Date of Award
Santa Clara : Santa Clara University, 2019
Bioengineering; Computer Science and Engineering
In the treatment of cancer using ionizing radiation, it is important to design a treatment plan such that dose to normal, healthy organs is sufficiently low. Today, segmentation requires a trained human to carefully outline, or segment, organs on each slice of a treatment planning computed tomography (CT) scan but it is laborious, time-consuming, and contains intra- and inter-rater variability. Currently, existing clinical automation technology relies on atlas-based automation, which has limited segmentation accuracy. Thus the auto-segmentations require post process editing by an expert. In this paper, we propose a machine learning solution that shortens the segmentation time of organs-at-risk (OARs) in the thoracic cavity. The overall system will include preprocessing, model processing, and postprocessing steps to make the system easily integratable into the radiotherapy planning process. For our model, we chose to use a 3D deep convolutional neural network with a U-net based architecture because this machine learning strategy takes into account local spatial relationships, will restore the original image resolution and has been utilized in image segmentation, especially in medical image analysis. Training and testing were done with a 60 patient dataset of thoracic CT scans from the AAPM 2017 Grand Challenge. To assess and improve our system we calculated accuracy metrics (Dice similarity coefficient (DSC), mean surface distance (MSD)) and compared our model’s segmentation performance to that of an expert and the top two performing machine learning methods of the challenge. We explored using preprocessing steps such as cropping and image enhancement to improve the model segmentation accuracy. Our final model was able to segment the lungs as accurately as a dosimetrist and the heart and spinal cord within acceptable DSC ranges. All DSC values of the OARs from our method were as accurate as other machine learning methods. The DSC for the esophagus was below tolerable error for radiotherapy planning, but our mean surface distance was superior to other auto-segmentation methods. We were successful in significantly reducing manual segmentation time by developing a machine learning system. Though our approach still necessitates a single preparatory step of manually cropping anatomical regions to isolate segmentation volume, a general hospital technician could complete this task which removes the need of an expert for one time-consuming step of radiotherapy planning. Implementation of our methods to provide radiotherapy in lower-middle income countries brings us closer to accessibility of treatment for a wider population.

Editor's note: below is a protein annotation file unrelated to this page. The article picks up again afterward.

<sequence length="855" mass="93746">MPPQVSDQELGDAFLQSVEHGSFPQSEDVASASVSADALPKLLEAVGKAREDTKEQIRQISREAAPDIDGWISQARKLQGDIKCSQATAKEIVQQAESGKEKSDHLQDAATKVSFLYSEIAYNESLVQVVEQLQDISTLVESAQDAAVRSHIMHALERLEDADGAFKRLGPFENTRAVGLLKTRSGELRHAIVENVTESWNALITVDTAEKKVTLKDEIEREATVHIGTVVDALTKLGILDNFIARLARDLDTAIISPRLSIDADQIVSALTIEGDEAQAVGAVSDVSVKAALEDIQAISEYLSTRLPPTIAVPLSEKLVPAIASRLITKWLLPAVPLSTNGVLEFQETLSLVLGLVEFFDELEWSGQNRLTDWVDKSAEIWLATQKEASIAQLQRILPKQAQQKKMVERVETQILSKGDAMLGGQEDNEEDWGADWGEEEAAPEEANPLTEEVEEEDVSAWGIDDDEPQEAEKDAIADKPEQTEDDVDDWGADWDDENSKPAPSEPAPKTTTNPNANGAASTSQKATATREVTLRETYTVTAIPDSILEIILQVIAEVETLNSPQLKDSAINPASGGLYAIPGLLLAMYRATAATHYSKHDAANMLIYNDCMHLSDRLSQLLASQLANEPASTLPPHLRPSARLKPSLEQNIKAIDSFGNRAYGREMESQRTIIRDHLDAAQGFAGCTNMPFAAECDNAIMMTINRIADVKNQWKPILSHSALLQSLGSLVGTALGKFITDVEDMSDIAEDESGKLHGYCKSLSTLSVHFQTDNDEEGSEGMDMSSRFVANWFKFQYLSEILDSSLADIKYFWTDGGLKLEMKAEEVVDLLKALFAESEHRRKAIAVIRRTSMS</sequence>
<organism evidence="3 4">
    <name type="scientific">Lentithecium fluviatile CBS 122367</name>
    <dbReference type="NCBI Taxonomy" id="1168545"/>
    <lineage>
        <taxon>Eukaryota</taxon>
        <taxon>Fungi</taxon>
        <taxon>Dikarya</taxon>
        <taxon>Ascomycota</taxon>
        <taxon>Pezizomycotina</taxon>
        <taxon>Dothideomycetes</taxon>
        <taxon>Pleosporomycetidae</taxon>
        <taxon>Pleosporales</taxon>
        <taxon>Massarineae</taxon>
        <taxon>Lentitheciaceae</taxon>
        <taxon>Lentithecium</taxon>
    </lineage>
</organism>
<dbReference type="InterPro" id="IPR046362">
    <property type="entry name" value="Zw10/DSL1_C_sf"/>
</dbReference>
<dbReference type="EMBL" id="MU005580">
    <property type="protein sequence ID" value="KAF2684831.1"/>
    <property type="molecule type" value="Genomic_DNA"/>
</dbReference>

Goo, Brie; May, Katrina; Zhang, Haobo; and Olivas, James, "Machine Learning Solution to Organ-At-Risk Segmentation for Radiation Treatment Planning" (2019). Interdisciplinary Design Senior Theses. 55.